iOS 8 Brings Forth Heaps Of Security Fixes
On Wednesday, Apple announced a long list of security changes which had been included in the newest operating system update. Unfortunately, they had once again neglected to mention just how serious these security bugs could have been to their users.
While Apple gave credit to many independent security experts, it continued to not establish the difference in bugs based on their severity and buried the fix to a colossal vulnerability.
The most noteworthy fix of the Apple knowledge base list (over 53 vulnerabilities long) was concealed at the bottom of the list kept apart from the other vulnerabilities as a “note” that read, “iOS 8 contains changes to some diagnostic capabilities.”
The aforementioned note linked to an alternative new knowledge base article, which describes updates to the diagnostic tools in iOS 8. In the past, the tools had enabled people with unauthorised access to iOS’s encryption keys to connect wirelessly to the iPad or iPhone and withdraw sensitive information e.g. pictures and text messages regardless of whether the device has been unlocked.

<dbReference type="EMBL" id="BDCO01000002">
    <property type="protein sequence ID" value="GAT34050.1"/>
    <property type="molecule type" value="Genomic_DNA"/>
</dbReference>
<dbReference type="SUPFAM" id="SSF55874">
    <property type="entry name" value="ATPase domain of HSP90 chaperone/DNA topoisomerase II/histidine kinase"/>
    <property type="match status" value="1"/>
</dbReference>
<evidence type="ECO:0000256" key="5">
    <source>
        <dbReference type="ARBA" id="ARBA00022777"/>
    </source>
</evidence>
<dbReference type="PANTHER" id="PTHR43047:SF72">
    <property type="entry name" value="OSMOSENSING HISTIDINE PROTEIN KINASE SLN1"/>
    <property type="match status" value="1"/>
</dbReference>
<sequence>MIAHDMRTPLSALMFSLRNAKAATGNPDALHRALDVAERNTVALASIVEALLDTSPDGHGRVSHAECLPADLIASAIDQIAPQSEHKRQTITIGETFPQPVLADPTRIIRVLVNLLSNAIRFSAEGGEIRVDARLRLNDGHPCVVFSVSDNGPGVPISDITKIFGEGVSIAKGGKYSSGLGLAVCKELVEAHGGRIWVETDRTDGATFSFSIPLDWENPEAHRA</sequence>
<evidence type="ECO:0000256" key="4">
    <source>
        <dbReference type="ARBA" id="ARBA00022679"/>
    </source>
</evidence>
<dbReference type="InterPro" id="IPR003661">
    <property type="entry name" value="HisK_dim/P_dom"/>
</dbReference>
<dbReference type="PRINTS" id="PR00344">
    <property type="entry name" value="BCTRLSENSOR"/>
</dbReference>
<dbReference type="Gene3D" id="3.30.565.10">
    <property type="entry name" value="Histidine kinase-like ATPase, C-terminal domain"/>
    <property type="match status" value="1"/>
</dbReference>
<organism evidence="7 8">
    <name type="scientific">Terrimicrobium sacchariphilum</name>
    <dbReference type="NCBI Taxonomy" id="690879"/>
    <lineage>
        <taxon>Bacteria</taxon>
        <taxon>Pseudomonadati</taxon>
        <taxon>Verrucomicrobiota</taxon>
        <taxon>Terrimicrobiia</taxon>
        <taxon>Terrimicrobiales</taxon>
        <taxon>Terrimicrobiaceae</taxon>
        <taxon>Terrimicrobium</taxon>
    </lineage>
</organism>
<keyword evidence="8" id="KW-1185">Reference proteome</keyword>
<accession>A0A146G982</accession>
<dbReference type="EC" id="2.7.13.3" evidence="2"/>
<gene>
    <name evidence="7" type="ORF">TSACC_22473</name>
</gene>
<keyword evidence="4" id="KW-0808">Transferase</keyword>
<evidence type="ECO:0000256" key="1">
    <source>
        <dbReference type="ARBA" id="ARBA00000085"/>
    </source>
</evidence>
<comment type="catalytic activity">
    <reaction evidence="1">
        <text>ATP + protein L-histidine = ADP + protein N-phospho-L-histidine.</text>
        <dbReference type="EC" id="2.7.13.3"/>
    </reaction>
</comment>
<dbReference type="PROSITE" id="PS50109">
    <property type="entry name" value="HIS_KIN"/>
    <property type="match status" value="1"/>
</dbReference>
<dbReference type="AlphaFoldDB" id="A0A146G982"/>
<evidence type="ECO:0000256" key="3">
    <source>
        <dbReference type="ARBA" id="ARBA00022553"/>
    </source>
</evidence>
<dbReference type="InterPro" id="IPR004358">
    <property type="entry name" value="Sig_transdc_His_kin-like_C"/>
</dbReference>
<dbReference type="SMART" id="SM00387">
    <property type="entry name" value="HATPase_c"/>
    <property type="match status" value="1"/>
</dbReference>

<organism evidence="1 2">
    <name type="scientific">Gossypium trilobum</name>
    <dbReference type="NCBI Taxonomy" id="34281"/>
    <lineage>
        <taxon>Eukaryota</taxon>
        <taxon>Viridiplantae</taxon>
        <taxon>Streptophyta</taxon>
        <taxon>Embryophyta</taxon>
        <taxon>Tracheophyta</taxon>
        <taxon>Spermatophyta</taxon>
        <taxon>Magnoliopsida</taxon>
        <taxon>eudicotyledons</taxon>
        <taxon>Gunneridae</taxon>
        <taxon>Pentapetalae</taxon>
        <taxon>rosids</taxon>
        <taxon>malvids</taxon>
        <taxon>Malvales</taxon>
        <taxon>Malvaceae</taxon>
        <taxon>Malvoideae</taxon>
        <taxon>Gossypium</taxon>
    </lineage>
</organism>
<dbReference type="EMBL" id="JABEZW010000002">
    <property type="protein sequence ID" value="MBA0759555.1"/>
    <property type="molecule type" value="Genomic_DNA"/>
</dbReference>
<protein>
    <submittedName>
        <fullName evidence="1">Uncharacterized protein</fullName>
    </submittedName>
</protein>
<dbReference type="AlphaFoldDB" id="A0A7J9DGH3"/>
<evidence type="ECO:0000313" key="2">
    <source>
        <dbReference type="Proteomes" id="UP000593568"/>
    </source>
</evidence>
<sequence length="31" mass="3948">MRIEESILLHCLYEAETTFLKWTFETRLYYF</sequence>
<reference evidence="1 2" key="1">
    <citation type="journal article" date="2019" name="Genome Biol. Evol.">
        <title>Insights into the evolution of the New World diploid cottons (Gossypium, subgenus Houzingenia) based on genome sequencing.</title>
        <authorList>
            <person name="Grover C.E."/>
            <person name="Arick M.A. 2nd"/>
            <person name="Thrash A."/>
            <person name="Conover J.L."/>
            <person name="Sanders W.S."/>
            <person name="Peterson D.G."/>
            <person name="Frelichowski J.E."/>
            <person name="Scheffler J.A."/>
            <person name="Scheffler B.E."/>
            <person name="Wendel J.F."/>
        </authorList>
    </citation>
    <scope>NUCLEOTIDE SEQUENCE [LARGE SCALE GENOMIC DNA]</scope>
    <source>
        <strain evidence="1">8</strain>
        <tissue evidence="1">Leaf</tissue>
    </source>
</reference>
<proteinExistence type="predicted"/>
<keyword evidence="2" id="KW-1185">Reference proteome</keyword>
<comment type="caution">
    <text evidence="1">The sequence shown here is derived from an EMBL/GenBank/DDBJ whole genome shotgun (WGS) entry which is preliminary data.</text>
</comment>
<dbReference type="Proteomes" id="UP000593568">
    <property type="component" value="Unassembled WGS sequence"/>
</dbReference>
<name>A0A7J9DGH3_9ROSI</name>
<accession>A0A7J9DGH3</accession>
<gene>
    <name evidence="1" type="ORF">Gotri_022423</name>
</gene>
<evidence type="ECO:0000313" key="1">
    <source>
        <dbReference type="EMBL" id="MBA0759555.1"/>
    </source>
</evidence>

The backdoor was announced at the Hope-X conference during July by independent security and forensics expert Jonathan Zdziarski, who has dedicated a lot of his research to iOS. The vulnerability in question affected approximately 600 million iOS devices and could be taken advantage of by anyone, from teenagers to parents to government agencies, who put together a computer with the target iOS device until that particular device had been completely scrubbed.
During this time, Apple had gone against the suggestion that the diagnostic tools were a backdoor produced with “any government agency.” There was also a lot of controversy in regards to debates that were had amongst security experts as to whether the flaw even came to the appropriate definition of a “backdoor.” However, in the latest update Apple took measures to ensure the diagnostic tools would not have the same level of persistent remote access.